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New doubts on AIG bailout

ALTHOUGH the continuing Greek debt crisis and the collapse of AIG three years ago have some similarities, there is one big difference. Whereas those owed money by the Greek government will probably have to settle for roughly 50 cents on the dollar, AIG’s creditors got paid in full by American taxpayers.

The explanation initially given by the New York Fed, then led by current Treasury Secretary Timothy Geithner, was, according to a 2009 report by the special inspector general for the TARP program, that two of AIG’s biggest creditors were banks based in France. This meant that those banks were governed by French law, a provision of which made it illegal under the circumstances for the two banks to accept anything less than payment in full. As a result, because of a US law preventing unequal treatment of banks, all of AIG’s major creditors got paid in full. However, a recent report from the Government Accountability Office states that this was not the case.


Instead, the report quotes French officials who state there weren’t any legal obstacles to making the French banks take a loss, or if there were, they were far less significant than represented. In other words, the logic for paying all creditors in full was flawed from the beginning. And this flaw cost taxpayers billions.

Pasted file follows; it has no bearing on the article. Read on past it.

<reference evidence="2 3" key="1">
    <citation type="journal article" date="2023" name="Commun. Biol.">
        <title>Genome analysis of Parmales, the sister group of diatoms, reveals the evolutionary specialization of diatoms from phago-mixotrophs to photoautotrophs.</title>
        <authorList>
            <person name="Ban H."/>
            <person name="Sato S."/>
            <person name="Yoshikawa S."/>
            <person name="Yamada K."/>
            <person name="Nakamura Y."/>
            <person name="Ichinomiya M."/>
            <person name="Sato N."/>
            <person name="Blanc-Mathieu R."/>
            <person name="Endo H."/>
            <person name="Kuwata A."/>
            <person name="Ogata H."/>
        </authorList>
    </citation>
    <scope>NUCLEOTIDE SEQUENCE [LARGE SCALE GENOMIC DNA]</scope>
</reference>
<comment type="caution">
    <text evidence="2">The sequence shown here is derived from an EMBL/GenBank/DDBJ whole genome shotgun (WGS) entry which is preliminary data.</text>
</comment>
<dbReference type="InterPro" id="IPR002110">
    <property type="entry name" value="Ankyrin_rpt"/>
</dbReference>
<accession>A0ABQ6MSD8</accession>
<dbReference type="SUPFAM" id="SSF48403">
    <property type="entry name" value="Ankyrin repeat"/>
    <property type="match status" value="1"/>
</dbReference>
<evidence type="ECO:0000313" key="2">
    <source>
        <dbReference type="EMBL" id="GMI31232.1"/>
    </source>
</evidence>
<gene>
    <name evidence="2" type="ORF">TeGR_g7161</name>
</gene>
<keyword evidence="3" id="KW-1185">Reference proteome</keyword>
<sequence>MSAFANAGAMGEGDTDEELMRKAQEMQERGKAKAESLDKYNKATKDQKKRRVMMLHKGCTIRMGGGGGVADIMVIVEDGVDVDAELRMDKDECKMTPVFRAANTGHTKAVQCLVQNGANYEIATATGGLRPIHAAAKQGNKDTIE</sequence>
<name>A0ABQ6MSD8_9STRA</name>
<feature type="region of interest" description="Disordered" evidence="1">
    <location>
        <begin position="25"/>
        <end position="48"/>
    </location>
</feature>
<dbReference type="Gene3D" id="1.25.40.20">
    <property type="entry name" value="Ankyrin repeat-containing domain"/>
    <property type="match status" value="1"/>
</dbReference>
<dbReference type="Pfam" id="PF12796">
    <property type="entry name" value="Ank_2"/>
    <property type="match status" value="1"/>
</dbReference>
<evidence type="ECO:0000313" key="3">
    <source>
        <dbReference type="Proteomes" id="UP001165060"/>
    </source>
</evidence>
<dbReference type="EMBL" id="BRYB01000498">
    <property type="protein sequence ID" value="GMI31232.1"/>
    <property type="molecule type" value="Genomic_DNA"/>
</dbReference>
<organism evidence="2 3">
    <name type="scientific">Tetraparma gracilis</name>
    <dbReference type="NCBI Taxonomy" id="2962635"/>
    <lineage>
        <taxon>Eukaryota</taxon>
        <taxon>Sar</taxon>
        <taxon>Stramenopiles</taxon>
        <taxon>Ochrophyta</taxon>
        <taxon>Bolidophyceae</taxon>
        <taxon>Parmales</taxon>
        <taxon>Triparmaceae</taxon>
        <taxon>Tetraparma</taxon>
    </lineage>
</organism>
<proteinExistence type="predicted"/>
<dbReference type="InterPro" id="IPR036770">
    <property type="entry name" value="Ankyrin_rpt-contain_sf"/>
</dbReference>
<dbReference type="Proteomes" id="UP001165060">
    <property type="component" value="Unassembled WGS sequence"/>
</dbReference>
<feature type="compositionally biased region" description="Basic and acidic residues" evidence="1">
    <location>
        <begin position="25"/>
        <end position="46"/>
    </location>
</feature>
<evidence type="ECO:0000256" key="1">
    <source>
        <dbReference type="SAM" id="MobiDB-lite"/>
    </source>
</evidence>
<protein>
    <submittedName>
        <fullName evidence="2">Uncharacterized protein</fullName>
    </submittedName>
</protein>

In an interconnected world where instability in Greece causes US markets to plunge, many of the financial institutions vital to the global economy are not governed by US law. Financial regulators need to understand which obstacles this may pose and be prepared to confront them. They weren’t in 2008. In light of this new report, Geithner needs to explain to the American people where exactly the New York Fed went wrong in dealing with French banking regulators in 2008. It may have been a simple miscommunication or just a mistake by Americans economists pressured to learn French banking law on short notice. But, as a result, of this error, taxpayers were forced to spend billions more than they should have to bail out major financial institutions. And they deserve a full accounting for why.